1) To find out if there is evidence in favor of one of Hebb's claim. In is book "The Organization of Behavior" he claimed that cell assemblies are the physiological foundation of thought. According to Sebastian Seung, in his book "Connectome: How The Brain's Wiring Makes Us Who We Are", a thought is an association of ideas.
Is there evidence that support Hebb's claim?
2) In addition to (1) I want to know in which other ways Hebb has contributed to neuroscience. I have provided some examples below.
So, please leave links to research papers that support any other claim he has made.
The Organization of Behavior
"The Organization of Behavior - A Neuropsychological Theory", by D.O. Hebb, is one of the classics in the field of neuroscience, as you may know.
Hebb wondered about the nature of thought, and how ideas might be represented in the brain.
He was puzzled as to why the intelligence of some individuals remained intact after brain surgeries, where a large part of their brain was destroyed.
In his book, it is suggested, that these high IQ scores were
"due to a conceptual development which brain damage does not easily reverse."
Given these observations, Hebb asked:
"... what is a concept physiologically ...?"
Which then prompt Hebb to claim that cell assemblies were the physiological basis of a concept/thought.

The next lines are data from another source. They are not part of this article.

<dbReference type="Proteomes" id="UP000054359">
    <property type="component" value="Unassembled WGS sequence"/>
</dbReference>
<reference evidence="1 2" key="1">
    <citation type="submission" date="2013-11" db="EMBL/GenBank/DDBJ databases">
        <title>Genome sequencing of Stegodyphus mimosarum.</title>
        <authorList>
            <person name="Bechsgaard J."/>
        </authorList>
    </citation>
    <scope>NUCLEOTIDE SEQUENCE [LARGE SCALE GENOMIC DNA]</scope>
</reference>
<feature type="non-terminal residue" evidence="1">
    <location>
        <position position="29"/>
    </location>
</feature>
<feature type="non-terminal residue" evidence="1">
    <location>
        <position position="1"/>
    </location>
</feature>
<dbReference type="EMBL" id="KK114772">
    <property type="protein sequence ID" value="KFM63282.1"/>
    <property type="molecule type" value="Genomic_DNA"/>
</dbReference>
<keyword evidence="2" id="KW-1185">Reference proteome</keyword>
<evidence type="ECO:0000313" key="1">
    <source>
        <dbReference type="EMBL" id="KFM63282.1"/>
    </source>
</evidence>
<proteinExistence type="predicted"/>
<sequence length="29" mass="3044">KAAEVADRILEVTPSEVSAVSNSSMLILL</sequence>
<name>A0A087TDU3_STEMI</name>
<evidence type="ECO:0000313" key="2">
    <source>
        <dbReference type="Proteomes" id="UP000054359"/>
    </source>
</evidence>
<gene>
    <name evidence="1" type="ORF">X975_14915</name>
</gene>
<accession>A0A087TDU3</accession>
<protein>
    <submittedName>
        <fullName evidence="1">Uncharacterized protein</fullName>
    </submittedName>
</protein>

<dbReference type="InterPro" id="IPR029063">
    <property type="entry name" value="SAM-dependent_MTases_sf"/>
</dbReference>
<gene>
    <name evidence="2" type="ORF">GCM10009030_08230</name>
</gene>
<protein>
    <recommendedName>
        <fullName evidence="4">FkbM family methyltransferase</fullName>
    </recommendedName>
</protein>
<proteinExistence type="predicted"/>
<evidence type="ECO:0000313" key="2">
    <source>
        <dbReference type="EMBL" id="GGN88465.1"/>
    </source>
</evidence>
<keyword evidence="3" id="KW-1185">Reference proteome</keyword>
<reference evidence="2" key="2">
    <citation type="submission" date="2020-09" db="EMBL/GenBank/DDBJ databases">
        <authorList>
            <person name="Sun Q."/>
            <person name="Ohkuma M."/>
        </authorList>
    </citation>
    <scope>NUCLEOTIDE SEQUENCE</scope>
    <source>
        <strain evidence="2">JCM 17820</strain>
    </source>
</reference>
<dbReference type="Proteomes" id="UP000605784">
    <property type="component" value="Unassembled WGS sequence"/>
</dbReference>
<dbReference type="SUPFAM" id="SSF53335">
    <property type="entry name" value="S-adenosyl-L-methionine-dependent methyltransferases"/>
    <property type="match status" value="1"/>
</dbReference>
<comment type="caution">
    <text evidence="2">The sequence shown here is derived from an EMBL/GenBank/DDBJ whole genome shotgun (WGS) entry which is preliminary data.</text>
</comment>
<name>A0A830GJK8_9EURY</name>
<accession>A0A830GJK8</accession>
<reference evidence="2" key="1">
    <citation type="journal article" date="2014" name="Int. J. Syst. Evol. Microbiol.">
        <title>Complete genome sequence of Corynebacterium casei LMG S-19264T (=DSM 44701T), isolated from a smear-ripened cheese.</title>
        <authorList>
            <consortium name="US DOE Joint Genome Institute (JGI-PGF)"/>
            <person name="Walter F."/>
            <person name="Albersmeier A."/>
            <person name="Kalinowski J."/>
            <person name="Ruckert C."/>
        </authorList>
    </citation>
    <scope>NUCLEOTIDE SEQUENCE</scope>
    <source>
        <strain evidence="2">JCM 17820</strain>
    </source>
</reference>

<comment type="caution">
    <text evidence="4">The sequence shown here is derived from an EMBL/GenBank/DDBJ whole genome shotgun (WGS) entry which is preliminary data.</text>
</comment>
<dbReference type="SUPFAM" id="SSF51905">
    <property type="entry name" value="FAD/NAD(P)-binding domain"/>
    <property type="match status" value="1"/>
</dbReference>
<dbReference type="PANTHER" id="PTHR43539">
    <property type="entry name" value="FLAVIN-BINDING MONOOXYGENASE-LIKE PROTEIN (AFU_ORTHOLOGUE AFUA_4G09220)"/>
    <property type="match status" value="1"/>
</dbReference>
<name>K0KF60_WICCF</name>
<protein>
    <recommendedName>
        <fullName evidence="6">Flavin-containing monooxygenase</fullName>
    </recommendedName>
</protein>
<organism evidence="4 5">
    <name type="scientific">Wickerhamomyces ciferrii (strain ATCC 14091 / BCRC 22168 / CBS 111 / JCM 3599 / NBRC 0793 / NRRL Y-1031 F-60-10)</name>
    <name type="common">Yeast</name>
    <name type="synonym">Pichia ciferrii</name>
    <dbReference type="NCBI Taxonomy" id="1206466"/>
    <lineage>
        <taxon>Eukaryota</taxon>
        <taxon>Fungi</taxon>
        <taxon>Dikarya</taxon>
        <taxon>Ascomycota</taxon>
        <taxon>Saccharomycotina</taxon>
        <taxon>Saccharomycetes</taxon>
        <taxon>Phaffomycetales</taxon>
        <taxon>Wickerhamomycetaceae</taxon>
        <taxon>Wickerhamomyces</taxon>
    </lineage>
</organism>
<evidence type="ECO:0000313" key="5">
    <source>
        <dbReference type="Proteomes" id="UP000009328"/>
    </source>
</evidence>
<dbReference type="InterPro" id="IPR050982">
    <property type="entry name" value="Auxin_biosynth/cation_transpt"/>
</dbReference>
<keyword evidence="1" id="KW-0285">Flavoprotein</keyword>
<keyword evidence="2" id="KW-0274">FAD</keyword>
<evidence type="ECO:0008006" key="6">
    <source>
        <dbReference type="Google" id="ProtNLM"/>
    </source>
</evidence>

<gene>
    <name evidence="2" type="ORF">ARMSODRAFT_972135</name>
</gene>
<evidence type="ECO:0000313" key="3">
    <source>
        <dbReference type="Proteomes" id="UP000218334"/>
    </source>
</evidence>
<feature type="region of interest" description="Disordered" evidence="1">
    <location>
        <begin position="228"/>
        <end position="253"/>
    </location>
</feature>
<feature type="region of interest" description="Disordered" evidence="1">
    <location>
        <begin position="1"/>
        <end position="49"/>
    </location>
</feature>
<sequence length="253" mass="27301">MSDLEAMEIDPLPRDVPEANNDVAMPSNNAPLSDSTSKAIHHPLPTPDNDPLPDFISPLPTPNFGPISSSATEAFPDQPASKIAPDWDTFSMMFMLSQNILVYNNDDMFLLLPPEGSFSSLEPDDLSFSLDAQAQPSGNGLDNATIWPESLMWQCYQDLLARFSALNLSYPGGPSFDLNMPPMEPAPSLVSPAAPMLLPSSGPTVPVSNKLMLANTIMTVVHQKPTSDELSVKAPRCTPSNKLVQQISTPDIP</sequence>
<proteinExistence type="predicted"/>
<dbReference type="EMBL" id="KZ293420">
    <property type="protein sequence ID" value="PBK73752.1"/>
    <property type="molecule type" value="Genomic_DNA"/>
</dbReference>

Hence, my question:
Is there any scientific evidence that support that the cell assembly is the basis of thought/a concept?
HEBB'S CONTRIBUTION TO NEUROSCIENCE
Some of his ideas have been confirmed; for example, in "Biological Psychology",Breedlove, Watson, Rosenzweig, teach that memory storage requires neuronal remodeling. This finding is grounded on Hebb's observation, which was confirmed by Kelso and Brown, 1986, that
"Ensembles of neurons, or cell assemblies, linked via synchronized activity of these Hebbian synapses, could then act together to store memory traces."
The above observation is related to the maxim:
"cells that fire together wire together."
Hebb's hypothesis about how synaptic connections grow stronger or weaker in response to experience gave rise to the idea of Hebbian synapses.
A Hebbian synapse is a synapse whose strength depends on its effectiveness in driving the postsynaptic cell; for example, cells during visual deprivation do not fire together; consequently, they do not drive the postsynaptic cells. In turn, the synapses get weaker, i.e., less sensitive. In contrast, if cells are stimulated by the visual field, cells fire together, driving postsynaptic cells. This in turn strengths synapses.
Biological Psychology: An Introduction to Behavioral, Cognitive, and Clinical Neuroscience, Sixth Edition, Breedlove
Organization of Behavior - A Neuropsychological Theory, Hebb
Connectome: How The Brain's Wiring Makes Us Who We Are, Sebastian Seung